In -depth Knowledge of Underground Installation Identifiers

 

All underground installations are marked using different identifiers. As such, hire an industrial underground electric lines excavator with in depth understanding of the relevant identifiers. To start with, all underground installations must comply with the following color code identifiers:

 

• Green - drainage and sewerage lines

• Purple - slurry, irrigation, and reclaimed water lines

• Blue - portable water lines

• Orange - communication, alarm/signal, and cable lines

• Yellow - gas, oil, steam, petroleum, gas lines

• Red - electric power lines, cables, conduits, and lighting cables.

• Pink - temporary survey markings

• White - proposed excavation

 

Moreover, an excavator must be well versed in facility identifier, underground construction, and infrastructure materials codes. Check with local laws. In Illinois Julie must be called in order to mark where all the underground utility lines are located. Remember many underground installations and facilities are not related to electrical projects. Good examples include sewer, storm drainage, water, and Slurry System lines.
 



Ability to Deploy Trenchless Excavation Technology

 



In some cases, trenchless excavation may be required, especially when installing commercial underground electric lines under busy public roads. In such cases, open ditch excavation is not viable because it would entail blocking vehicle traffic, thereby inconveniencing commuters. Fortunately, trenchless excavation technology has made it easier to drill underground vertically, horizontally, or in a slanting direction. According to the Center for Underground Infrastructure Research and Education (CUIRE) based at the University of Texas, Arlington, micro-tunneling equipment based on trenchless technology have been available in the US since 1997. It is worth noting that trenchless technology is more convenient because it causes minimal above ground disruption, is cheaper in some instances, and can help you comply with local excavation regulations.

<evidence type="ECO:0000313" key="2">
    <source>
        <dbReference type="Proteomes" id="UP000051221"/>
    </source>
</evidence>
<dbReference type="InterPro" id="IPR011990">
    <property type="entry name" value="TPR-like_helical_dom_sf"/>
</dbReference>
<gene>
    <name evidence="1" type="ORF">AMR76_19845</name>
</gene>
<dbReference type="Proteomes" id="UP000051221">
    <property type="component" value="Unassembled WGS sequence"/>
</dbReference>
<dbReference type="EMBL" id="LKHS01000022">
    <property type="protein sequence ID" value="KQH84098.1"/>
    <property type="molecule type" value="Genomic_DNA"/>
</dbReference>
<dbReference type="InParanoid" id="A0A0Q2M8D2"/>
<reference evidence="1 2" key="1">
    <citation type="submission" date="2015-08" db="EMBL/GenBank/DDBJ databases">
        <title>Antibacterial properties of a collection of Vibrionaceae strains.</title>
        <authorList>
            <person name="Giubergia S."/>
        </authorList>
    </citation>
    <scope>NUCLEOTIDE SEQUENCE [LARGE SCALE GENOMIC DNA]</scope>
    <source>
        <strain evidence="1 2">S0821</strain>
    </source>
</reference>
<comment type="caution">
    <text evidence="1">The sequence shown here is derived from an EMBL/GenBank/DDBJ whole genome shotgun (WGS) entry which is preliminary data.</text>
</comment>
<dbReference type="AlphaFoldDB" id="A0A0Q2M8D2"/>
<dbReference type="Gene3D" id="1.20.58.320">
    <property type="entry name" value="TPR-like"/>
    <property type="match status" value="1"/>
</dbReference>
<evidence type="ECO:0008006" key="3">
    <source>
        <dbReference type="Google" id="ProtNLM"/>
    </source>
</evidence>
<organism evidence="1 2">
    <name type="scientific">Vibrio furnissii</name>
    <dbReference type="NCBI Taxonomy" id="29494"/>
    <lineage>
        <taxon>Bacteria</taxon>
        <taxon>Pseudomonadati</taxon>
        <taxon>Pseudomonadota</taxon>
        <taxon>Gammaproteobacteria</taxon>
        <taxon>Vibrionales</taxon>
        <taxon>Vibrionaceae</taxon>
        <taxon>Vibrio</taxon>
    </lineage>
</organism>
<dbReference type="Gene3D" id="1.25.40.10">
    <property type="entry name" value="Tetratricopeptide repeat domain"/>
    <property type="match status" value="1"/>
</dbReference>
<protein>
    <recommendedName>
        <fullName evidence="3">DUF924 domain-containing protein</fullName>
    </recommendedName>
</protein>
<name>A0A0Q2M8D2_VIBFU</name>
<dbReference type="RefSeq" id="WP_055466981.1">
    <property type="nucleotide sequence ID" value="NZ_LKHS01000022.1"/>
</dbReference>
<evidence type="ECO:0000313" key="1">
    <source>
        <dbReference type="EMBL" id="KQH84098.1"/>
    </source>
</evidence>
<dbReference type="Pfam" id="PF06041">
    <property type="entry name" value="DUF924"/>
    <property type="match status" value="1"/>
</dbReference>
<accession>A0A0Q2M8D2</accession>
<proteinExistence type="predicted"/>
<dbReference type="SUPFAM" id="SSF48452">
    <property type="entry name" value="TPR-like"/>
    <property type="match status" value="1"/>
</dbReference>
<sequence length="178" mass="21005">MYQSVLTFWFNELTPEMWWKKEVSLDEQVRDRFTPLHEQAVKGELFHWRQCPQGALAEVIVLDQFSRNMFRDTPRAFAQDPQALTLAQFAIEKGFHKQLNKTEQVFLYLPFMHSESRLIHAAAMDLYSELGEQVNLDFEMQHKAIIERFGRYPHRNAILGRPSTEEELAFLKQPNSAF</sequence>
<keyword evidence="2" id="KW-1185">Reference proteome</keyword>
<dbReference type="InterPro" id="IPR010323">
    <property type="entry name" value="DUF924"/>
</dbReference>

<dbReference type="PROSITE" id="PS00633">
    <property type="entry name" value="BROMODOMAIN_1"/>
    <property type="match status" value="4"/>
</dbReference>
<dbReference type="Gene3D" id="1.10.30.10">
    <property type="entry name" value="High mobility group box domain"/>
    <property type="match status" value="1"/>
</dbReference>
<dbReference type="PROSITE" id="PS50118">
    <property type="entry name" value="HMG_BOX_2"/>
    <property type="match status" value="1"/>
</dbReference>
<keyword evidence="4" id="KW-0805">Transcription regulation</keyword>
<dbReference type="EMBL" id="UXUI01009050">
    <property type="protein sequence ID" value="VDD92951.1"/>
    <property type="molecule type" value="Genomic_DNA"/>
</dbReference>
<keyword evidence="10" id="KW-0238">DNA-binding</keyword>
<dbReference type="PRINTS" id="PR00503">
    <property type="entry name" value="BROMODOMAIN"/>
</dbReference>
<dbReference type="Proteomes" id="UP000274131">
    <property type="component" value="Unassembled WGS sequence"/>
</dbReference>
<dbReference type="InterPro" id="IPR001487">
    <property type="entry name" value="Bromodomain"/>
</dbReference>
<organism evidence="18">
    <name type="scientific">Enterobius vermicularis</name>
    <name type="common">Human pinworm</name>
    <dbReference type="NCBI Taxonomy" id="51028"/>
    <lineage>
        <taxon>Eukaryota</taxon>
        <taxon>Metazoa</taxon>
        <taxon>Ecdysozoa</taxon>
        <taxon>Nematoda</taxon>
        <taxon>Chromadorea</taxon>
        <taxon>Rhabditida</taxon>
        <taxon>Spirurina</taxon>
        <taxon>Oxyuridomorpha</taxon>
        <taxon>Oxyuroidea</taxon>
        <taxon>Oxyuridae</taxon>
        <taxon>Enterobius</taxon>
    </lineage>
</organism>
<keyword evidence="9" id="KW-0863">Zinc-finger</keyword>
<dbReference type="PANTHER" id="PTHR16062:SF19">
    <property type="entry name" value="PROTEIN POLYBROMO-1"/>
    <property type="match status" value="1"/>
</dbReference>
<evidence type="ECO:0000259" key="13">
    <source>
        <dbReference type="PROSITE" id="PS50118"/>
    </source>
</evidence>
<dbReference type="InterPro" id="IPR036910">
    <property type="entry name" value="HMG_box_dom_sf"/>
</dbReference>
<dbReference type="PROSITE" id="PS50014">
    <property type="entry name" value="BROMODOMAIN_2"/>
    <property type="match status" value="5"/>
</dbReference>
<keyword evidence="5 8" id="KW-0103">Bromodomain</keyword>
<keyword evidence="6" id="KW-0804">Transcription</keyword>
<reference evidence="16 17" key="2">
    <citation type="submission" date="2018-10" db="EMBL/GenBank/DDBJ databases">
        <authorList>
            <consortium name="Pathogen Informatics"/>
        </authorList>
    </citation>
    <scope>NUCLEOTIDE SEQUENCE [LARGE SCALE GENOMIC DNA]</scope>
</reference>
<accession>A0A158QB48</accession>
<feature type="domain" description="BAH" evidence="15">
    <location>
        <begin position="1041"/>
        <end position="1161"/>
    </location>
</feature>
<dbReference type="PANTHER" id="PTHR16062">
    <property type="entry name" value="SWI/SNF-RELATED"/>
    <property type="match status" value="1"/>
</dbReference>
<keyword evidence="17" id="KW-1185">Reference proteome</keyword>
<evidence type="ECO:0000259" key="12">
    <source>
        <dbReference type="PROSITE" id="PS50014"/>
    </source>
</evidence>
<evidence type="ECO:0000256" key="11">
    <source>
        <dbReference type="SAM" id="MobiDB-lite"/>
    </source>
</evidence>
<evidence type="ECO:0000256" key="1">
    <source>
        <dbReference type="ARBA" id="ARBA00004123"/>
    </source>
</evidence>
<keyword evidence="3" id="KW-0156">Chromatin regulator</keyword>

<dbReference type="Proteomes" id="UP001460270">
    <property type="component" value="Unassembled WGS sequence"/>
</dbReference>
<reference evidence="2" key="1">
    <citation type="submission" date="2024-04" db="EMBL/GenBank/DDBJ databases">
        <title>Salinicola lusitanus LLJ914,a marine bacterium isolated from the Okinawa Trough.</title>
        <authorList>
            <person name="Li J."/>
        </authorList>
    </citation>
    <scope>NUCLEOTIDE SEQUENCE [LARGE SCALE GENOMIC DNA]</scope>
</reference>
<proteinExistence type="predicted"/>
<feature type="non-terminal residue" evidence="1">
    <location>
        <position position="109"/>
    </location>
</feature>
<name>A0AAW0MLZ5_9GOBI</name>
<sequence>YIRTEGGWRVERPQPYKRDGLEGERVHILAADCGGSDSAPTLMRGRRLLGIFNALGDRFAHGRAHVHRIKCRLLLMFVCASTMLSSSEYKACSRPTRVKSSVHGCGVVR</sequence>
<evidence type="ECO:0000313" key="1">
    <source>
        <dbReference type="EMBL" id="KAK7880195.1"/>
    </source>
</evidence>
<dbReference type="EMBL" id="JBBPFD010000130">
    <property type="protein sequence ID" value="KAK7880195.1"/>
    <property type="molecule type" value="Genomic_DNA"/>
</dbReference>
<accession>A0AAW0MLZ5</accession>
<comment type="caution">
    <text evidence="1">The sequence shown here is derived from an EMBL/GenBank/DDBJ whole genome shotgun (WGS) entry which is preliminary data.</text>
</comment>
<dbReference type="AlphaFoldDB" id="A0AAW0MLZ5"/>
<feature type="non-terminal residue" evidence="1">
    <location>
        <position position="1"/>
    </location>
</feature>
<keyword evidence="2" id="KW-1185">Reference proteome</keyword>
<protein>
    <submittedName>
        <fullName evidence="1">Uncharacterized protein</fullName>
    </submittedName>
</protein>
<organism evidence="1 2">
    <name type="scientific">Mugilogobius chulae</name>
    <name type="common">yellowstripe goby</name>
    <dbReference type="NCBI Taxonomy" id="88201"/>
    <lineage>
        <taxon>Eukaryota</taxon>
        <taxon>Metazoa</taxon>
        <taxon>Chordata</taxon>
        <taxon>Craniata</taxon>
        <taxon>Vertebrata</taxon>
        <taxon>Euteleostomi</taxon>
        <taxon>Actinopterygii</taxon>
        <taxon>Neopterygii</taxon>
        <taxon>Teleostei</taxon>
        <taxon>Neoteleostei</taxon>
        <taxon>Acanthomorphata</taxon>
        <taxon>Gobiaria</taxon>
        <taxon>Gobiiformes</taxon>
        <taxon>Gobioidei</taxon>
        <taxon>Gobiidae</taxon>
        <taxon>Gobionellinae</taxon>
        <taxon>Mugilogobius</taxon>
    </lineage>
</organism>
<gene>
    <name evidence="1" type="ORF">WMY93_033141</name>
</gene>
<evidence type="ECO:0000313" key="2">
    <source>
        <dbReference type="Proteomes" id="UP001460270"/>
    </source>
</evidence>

Insurance Coverage

 



Since excavating residential underground electric lines is a potentially risky undertaking, go for Can-duit Electric LLC who has appropriate insurance coverage. Firstly, make sure any excavator service provider has physical damage and liability insurance. This type of insurance policy covers the cost of physical damage to personal property (such as a residential house) or non-personal property that may occur at a work site. Other insurance policies that you may consider depending on the nature of excavation work include builder's risk, worker's compensation, professional liability, license and permit, and umbrella/excess liability insurance policies. 


 

Experienced Bobcat Operator
Experienced Backhoe Operator

 



Handling a backhoe and/or a bobcat is quite different from driving a car meaning you should hire a service provider who has qualified and experienced operators. In the US, backhoe operators fall under the category of "heavy equipment" operators. This means they learn how to operate wheel loaders, forklifts, backhoes, bobcats, articulated off-road machinery, excavators, bulldozers, and all-terrain scrapers during training. Bodies that certify bobcat/backhoe operators include the National Center for Construction Education & Research (NCCER), Associated General Contractors of America, National Underground Contractors Association, and Associated Builders & Contractors.

 

If you intend to undertake a project that involves removal or installation of underground electric cables, it is advisable to hire a suitable excavator like Can-duit Electric LLC. To get the right backhoe service or bobcat service evaluate candidates based on reputation, understanding of excavation safety guidelines, understanding of subsurface utility data standards, good grasp of underground installation identifiers, ability to deploy trenchless excavation technology, and insurance coverage. .